Buffalo Beef: Dickey’s Barbecue vs. Longhorn Bar-B-Que & Café
Somebody told me to check out Dickey’s Barbecue in Buffalo. There was a billboard on I-45 about halfway between Houston and Dallas that said “Dickey’s Barbecue Since 1941.” I thought it might be an old traditional barbecue joint. And I was hungry, so I turned off the highway for lunch.
Turns out it’s a franchise. The guy behind the counter told me they used an Old Hickory barbecue pit, which is one of those stainless steel virtual barbecue contraptions that cooks with gas or electric heat with a little bit of smoke.
I got a mushy brisket sandwich to go and ate it in my car. I couldn’t detect any smoke aroma or flavor. While I was sitting there eating my crappy sandwich, I stared into the adjacent parking lot. I watched a guy over there remove a blue plastic tarp from an outbuilding to reveal an honest-to-god Texas barbecue pit. He started loading it up as I watched.
So I put down the Dickey’s sandwich and walked over to talk to him. His name was H. Dean Hopkins. The barbecue joint was called Longhorn Bar-B-Que & Café. The dining room was in a trailer up front. He said his wife, Karen Hopkins, owned the place.
H. Dean Hopkins was seasoning 24 briskets to cook overnight in anticipation of a big motorcycle rally that was taking place the next day. He said he cooked his briskets from eight to 12 hours, depending on how the firewood was burning. And he had a huge pile of oak ready to go.
“Go around back of Dickey’s and look at their woodpile,” he told me. “They burn one log a night.” He had no doubt that Dickey’s did a lot more business than Longhorn Bar-B-Que. But Longhorn was selling all the meat he could smoke, so there was no reason to complain.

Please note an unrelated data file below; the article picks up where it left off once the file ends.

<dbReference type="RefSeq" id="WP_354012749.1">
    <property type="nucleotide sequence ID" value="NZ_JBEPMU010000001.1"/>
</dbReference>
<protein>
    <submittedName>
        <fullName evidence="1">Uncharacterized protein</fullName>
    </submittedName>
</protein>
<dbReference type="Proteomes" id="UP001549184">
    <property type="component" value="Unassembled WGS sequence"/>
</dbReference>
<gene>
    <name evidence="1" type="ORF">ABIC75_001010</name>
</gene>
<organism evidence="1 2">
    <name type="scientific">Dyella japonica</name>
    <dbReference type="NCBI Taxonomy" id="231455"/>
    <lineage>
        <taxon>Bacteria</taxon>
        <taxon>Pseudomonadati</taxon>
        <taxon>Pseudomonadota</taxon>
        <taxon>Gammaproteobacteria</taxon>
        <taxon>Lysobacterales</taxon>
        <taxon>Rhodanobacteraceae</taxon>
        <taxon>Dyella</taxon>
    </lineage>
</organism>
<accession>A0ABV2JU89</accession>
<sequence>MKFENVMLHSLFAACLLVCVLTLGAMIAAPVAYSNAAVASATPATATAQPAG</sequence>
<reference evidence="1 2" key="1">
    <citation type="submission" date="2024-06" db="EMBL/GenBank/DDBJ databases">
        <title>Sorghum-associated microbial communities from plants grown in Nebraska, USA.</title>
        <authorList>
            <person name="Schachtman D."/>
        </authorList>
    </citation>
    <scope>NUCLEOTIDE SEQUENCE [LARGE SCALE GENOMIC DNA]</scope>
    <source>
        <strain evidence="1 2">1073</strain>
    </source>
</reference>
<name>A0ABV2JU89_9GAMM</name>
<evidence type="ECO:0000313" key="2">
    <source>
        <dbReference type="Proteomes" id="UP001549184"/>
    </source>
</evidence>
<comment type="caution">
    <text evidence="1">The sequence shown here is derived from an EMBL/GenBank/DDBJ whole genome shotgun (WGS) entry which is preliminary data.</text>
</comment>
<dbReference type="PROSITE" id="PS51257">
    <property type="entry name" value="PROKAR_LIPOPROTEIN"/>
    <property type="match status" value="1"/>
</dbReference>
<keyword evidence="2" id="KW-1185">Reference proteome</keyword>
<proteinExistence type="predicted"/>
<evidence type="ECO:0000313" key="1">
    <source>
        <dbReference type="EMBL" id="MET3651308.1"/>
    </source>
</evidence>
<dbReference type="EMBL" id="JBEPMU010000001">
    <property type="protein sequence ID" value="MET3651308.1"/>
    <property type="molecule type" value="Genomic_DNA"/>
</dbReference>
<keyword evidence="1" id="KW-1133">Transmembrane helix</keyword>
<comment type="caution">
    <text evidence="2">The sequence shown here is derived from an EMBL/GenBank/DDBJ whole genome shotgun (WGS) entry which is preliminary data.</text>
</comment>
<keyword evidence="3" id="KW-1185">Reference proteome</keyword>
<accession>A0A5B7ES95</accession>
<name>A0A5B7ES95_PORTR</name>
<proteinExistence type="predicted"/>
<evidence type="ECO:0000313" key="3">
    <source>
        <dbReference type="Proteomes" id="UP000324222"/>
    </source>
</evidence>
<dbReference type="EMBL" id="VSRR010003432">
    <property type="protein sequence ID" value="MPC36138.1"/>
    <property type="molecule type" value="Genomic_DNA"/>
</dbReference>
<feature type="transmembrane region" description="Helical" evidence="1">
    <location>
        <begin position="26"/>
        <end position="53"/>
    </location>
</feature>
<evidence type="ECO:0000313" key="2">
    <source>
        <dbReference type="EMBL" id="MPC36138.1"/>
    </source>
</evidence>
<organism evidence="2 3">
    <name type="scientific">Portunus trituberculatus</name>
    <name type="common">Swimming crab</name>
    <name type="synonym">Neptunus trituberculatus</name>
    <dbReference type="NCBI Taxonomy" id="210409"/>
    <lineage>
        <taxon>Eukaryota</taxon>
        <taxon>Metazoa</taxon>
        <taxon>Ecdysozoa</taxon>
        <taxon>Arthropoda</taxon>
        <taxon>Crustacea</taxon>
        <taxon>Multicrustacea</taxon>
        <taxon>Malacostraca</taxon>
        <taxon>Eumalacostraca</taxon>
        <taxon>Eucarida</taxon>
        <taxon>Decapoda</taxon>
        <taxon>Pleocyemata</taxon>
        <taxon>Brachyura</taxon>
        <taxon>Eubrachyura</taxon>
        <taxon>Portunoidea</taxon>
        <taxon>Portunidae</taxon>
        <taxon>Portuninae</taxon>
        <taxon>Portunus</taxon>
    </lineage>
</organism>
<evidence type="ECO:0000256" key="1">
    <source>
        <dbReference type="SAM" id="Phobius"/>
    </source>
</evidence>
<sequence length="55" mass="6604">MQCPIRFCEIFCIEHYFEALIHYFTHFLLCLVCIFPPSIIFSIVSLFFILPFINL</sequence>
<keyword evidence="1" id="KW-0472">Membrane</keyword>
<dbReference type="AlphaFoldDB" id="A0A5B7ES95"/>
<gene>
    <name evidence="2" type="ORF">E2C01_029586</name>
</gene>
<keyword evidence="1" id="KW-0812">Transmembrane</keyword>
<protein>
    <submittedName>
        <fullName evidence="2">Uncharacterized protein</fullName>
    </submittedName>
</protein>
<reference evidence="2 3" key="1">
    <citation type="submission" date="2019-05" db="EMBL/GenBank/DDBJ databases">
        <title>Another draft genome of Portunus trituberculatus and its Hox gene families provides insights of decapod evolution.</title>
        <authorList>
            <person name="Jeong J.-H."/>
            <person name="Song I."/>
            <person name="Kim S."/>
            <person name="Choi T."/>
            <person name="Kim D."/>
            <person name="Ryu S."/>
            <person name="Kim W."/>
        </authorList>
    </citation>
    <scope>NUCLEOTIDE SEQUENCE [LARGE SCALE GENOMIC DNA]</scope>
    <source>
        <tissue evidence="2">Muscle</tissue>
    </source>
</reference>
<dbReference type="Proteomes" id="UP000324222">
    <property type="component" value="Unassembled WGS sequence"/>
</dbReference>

I went inside and got one of Longhorn’s sliced brisket sandwiches. It was made with a brisket that had been hanging around for a while, so it was good, but not stellar. But it did have a nice smokey flavor and it tasted a helluva a lot better than the sandwich I got at Dickey’s.
I assumed that the Longhorn had been there for a while and that the Dickey’s franchise had come along and ruined their business, but I had it all wrong. Karen Hopkins’s barbecue joint was the oldest in Buffalo all right, but it was originally on the other side of town. She moved her restaurant right next to Dickey’s shortly after the much-advertised franchise opened, she told me.
And her business has been a lot better ever since. – Robb Walsh
Longhorn Bar-B-Que & Café, 2636 W. Commerce St. (Highway 79 West), 903-322-4848
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